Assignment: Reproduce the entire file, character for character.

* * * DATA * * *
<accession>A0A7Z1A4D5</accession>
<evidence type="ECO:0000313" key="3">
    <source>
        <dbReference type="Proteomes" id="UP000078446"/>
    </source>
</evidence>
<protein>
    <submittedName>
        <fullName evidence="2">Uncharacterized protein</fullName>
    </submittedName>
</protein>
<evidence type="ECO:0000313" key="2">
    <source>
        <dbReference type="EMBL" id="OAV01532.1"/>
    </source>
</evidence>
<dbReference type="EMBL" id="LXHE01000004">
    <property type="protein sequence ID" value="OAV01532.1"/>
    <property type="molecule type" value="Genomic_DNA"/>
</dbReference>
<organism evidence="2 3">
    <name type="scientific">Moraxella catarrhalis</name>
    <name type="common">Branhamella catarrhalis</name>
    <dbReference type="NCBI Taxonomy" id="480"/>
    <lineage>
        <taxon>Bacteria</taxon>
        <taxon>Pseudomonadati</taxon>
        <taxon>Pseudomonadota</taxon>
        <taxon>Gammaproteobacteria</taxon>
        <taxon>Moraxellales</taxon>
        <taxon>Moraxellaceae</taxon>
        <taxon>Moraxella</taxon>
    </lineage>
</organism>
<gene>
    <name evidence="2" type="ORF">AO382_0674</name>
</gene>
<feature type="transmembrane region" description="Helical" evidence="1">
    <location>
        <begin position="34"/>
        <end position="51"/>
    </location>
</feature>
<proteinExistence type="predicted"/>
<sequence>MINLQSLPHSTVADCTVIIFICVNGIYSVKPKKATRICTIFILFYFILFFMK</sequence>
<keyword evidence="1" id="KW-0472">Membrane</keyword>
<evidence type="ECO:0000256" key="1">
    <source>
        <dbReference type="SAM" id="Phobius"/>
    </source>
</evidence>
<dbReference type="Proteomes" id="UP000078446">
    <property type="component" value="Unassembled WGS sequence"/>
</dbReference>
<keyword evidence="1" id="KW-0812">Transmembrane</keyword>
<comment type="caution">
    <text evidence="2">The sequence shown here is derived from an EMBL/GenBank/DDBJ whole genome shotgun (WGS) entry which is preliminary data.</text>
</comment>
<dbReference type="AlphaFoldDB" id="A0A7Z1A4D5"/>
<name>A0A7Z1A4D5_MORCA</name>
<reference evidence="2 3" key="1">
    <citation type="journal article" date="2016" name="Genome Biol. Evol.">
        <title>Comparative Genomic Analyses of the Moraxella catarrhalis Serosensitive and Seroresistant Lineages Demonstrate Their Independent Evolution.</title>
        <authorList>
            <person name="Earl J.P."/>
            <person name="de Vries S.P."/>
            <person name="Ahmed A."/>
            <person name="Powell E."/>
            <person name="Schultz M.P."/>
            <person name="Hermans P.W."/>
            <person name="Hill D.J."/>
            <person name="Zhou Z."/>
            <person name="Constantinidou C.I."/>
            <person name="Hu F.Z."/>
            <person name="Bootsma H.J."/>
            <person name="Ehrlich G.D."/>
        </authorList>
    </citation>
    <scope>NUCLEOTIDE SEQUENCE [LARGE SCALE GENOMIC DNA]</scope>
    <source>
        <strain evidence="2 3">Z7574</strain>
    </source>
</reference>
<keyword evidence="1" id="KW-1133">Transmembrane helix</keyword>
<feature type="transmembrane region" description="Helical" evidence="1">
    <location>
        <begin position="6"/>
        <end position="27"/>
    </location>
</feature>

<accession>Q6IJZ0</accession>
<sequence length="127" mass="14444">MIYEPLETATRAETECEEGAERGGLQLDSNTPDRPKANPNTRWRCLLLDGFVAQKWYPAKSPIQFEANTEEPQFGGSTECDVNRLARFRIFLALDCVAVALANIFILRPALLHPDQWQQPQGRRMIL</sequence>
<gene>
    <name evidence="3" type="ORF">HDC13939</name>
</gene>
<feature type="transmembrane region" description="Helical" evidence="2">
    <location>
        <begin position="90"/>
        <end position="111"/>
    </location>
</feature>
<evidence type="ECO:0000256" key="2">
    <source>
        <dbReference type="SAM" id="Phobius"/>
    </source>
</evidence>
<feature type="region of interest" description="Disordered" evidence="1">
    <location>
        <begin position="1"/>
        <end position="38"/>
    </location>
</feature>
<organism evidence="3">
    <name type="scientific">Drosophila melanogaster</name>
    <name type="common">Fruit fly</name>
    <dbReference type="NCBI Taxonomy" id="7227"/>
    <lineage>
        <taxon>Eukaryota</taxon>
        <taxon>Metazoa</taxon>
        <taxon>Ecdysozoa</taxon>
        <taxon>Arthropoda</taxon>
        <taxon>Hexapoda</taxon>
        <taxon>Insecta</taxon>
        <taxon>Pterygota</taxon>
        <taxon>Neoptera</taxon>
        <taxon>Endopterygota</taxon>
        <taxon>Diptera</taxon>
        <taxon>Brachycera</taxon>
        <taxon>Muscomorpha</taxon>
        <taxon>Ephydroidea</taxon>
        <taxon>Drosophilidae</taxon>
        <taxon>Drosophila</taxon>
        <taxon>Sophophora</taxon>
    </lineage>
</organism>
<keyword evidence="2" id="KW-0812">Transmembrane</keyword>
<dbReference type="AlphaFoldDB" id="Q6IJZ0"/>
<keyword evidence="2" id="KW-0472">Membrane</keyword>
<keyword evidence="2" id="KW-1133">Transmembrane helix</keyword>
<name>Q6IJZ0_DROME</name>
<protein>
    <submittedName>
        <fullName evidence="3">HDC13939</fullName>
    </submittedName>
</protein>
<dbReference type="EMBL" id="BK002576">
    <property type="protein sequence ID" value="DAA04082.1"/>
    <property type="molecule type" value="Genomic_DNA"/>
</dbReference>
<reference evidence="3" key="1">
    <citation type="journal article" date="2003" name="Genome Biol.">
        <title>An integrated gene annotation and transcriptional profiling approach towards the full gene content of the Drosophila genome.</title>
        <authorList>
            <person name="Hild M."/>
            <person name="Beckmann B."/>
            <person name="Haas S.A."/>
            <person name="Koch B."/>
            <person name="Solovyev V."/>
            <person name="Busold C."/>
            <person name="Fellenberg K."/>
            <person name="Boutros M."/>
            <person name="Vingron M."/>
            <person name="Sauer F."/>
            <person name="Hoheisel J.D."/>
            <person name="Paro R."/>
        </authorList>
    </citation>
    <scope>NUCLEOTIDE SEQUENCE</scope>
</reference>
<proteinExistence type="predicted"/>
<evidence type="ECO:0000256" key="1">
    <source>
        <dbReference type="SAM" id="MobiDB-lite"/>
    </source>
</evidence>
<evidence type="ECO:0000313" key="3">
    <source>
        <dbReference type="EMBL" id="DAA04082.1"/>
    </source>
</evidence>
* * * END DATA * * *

<accession>A0A7Z1A4D5</accession>
<evidence type="ECO:0000313" key="3">
    <source>
        <dbReference type="Proteomes" id="UP000078446"/>
    </source>
</evidence>
<protein>
    <submittedName>
        <fullName evidence="2">Uncharacterized protein</fullName>
    </submittedName>
</protein>
<evidence type="ECO:0000313" key="2">
    <source>
        <dbReference type="EMBL" id="OAV01532.1"/>
    </source>
</evidence>
<dbReference type="EMBL" id="LXHE01000004">
    <property type="protein sequence ID" value="OAV01532.1"/>
    <property type="molecule type" value="Genomic_DNA"/>
</dbReference>
<organism evidence="2 3">
    <name type="scientific">Moraxella catarrhalis</name>
    <name type="common">Branhamella catarrhalis</name>
    <dbReference type="NCBI Taxonomy" id="480"/>
    <lineage>
        <taxon>Bacteria</taxon>
        <taxon>Pseudomonadati</taxon>
        <taxon>Pseudomonadota</taxon>
        <taxon>Gammaproteobacteria</taxon>
        <taxon>Moraxellales</taxon>
        <taxon>Moraxellaceae</taxon>
        <taxon>Moraxella</taxon>
    </lineage>
</organism>
<gene>
    <name evidence="2" type="ORF">AO382_0674</name>
</gene>
<feature type="transmembrane region" description="Helical" evidence="1">
    <location>
        <begin position="34"/>
        <end position="51"/>
    </location>
</feature>
<proteinExistence type="predicted"/>
<sequence>MINLQSLPHSTVADCTVIIFICVNGIYSVKPKKATRICTIFILFYFILFFMK</sequence>
<keyword evidence="1" id="KW-0472">Membrane</keyword>
<evidence type="ECO:0000256" key="1">
    <source>
        <dbReference type="SAM" id="Phobius"/>
    </source>
</evidence>
<dbReference type="Proteomes" id="UP000078446">
    <property type="component" value="Unassembled WGS sequence"/>
</dbReference>
<keyword evidence="1" id="KW-0812">Transmembrane</keyword>
<comment type="caution">
    <text evidence="2">The sequence shown here is derived from an EMBL/GenBank/DDBJ whole genome shotgun (WGS) entry which is preliminary data.</text>
</comment>
<dbReference type="AlphaFoldDB" id="A0A7Z1A4D5"/>
<name>A0A7Z1A4D5_MORCA</name>
<reference evidence="2 3" key="1">
    <citation type="journal article" date="2016" name="Genome Biol. Evol.">
        <title>Comparative Genomic Analyses of the Moraxella catarrhalis Serosensitive and Seroresistant Lineages Demonstrate Their Independent Evolution.</title>
        <authorList>
            <person name="Earl J.P."/>
            <person name="de Vries S.P."/>
            <person name="Ahmed A."/>
            <person name="Powell E."/>
            <person name="Schultz M.P."/>
            <person name="Hermans P.W."/>
            <person name="Hill D.J."/>
            <person name="Zhou Z."/>
            <person name="Constantinidou C.I."/>
            <person name="Hu F.Z."/>
            <person name="Bootsma H.J."/>
            <person name="Ehrlich G.D."/>
        </authorList>
    </citation>
    <scope>NUCLEOTIDE SEQUENCE [LARGE SCALE GENOMIC DNA]</scope>
    <source>
        <strain evidence="2 3">Z7574</strain>
    </source>
</reference>
<keyword evidence="1" id="KW-1133">Transmembrane helix</keyword>
<feature type="transmembrane region" description="Helical" evidence="1">
    <location>
        <begin position="6"/>
        <end position="27"/>
    </location>
</feature>

<accession>Q6IJZ0</accession>
<sequence length="127" mass="14444">MIYEPLETATRAETECEEGAERGGLQLDSNTPDRPKANPNTRWRCLLLDGFVAQKWYPAKSPIQFEANTEEPQFGGSTECDVNRLARFRIFLALDCVAVALANIFILRPALLHPDQWQQPQGRRMIL</sequence>
<gene>
    <name evidence="3" type="ORF">HDC13939</name>
</gene>
<feature type="transmembrane region" description="Helical" evidence="2">
    <location>
        <begin position="90"/>
        <end position="111"/>
    </location>
</feature>
<evidence type="ECO:0000256" key="2">
    <source>
        <dbReference type="SAM" id="Phobius"/>
    </source>
</evidence>
<feature type="region of interest" description="Disordered" evidence="1">
    <location>
        <begin position="1"/>
        <end position="38"/>
    </location>
</feature>
<organism evidence="3">
    <name type="scientific">Drosophila melanogaster</name>
    <name type="common">Fruit fly</name>
    <dbReference type="NCBI Taxonomy" id="7227"/>
    <lineage>
        <taxon>Eukaryota</taxon>
        <taxon>Metazoa</taxon>
        <taxon>Ecdysozoa</taxon>
        <taxon>Arthropoda</taxon>
        <taxon>Hexapoda</taxon>
        <taxon>Insecta</taxon>
        <taxon>Pterygota</taxon>
        <taxon>Neoptera</taxon>
        <taxon>Endopterygota</taxon>
        <taxon>Diptera</taxon>
        <taxon>Brachycera</taxon>
        <taxon>Muscomorpha</taxon>
        <taxon>Ephydroidea</taxon>
        <taxon>Drosophilidae</taxon>
        <taxon>Drosophila</taxon>
        <taxon>Sophophora</taxon>
    </lineage>
</organism>
<keyword evidence="2" id="KW-0812">Transmembrane</keyword>
<dbReference type="AlphaFoldDB" id="Q6IJZ0"/>
<keyword evidence="2" id="KW-0472">Membrane</keyword>
<keyword evidence="2" id="KW-1133">Transmembrane helix</keyword>
<name>Q6IJZ0_DROME</name>
<protein>
    <submittedName>
        <fullName evidence="3">HDC13939</fullName>
    </submittedName>
</protein>
<dbReference type="EMBL" id="BK002576">
    <property type="protein sequence ID" value="DAA04082.1"/>
    <property type="molecule type" value="Genomic_DNA"/>
</dbReference>
<reference evidence="3" key="1">
    <citation type="journal article" date="2003" name="Genome Biol.">
        <title>An integrated gene annotation and transcriptional profiling approach towards the full gene content of the Drosophila genome.</title>
        <authorList>
            <person name="Hild M."/>
            <person name="Beckmann B."/>
            <person name="Haas S.A."/>
            <person name="Koch B."/>
            <person name="Solovyev V."/>
            <person name="Busold C."/>
            <person name="Fellenberg K."/>
            <person name="Boutros M."/>
            <person name="Vingron M."/>
            <person name="Sauer F."/>
            <person name="Hoheisel J.D."/>
            <person name="Paro R."/>
        </authorList>
    </citation>
    <scope>NUCLEOTIDE SEQUENCE</scope>
</reference>
<proteinExistence type="predicted"/>
<evidence type="ECO:0000256" key="1">
    <source>
        <dbReference type="SAM" id="MobiDB-lite"/>
    </source>
</evidence>
<evidence type="ECO:0000313" key="3">
    <source>
        <dbReference type="EMBL" id="DAA04082.1"/>
    </source>
</evidence>